# Is MOD operation more CPU intensive than multiplication?

Why is MOD operation more expensive than multiplication by a bit more than a factor of 2? Please be more specific about how CPU performs division operation and returns the result for MOD operation.

In the following example the threads each run for a second. The test was performed on a SPARC processor.

// multiplication

int a = 10234;
while (true) {
opers++;
a = a * a;
a++;
}

// opers ~ 26 * 10^6 in a sec.
}

// MOD

int a = 10234;
while (true) {
opers++;
a = a % 10000007;
a++;
}

// opers ~ 12 * 10^6 in a sec.
}
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Both code examples are the same. –  Robert Harvey Nov 5 '10 at 19:33
Fixed the problem. –  Leonid Nov 5 '10 at 19:35
Where is the version with +? ^^ –  user166390 Nov 5 '10 at 19:51
Compare multiplication algorithms (en.wikipedia.org/wiki/Binary_multiplier) with integer division algorithms (en.wikipedia.org/wiki/Division_(digital)). I don't know what the sparc implements for division. Maybe the non-restoring algorithm. –  indiv Nov 5 '10 at 20:21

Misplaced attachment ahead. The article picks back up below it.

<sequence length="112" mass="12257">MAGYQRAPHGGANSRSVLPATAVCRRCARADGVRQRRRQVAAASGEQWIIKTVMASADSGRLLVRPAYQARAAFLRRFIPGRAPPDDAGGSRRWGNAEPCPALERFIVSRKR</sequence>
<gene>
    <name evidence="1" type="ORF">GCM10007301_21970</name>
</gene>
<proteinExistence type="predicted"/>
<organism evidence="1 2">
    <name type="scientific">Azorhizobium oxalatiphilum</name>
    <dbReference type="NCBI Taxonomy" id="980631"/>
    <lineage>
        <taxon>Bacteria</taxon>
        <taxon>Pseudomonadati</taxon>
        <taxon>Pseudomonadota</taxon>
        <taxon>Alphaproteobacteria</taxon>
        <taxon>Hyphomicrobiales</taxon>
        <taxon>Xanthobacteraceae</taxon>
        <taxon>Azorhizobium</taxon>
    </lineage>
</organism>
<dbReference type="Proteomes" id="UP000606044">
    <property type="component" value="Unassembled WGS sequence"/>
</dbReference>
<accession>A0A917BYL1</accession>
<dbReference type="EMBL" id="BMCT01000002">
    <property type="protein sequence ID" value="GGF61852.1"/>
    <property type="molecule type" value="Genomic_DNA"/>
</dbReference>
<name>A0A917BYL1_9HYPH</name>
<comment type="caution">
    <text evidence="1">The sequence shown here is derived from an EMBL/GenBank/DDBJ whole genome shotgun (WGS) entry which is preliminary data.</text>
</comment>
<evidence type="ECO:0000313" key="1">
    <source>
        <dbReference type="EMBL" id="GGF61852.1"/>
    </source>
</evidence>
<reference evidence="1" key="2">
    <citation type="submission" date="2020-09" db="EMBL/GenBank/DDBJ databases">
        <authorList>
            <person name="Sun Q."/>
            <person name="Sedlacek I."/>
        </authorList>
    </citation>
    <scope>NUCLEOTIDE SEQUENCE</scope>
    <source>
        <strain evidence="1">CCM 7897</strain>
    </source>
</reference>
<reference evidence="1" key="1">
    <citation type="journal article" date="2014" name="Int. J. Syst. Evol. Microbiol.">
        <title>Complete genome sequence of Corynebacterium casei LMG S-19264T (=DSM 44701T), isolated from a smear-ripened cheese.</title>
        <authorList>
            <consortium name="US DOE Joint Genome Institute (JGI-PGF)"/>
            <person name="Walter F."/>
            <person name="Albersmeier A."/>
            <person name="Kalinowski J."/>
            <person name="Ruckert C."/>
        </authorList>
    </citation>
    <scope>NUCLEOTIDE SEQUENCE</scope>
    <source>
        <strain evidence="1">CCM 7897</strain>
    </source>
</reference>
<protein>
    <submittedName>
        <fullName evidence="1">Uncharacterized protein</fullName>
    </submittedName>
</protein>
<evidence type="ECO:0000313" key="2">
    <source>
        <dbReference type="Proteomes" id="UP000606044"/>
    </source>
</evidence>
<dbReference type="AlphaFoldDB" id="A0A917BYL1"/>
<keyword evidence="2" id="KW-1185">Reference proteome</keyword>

-1 score for this question? Can the downvoters explain / comment? –  Rajan Aug 4 '11 at 0:03

Algorithms (processors execute the division and the multiplication by algorithms implemented in gates) for division are more costly than for multiplication. As a matter of fact, some algorithms for division which have a good complexity are using the multiplication as a basic step.

Even if you use the naive algorithms that are learned in school. They both have the same asymptotic complexity, but the constant for the division is greater (you have to find out the digit and that is not trivial, so you can mess up and have to fix the mess).

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Instruction latencies and throughput for AMD and Intel x86 processors

One operation is just inherently slower at the CPU :)

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MOD is a division operation, not a multiplication operation. Division is more expensive than multiplication.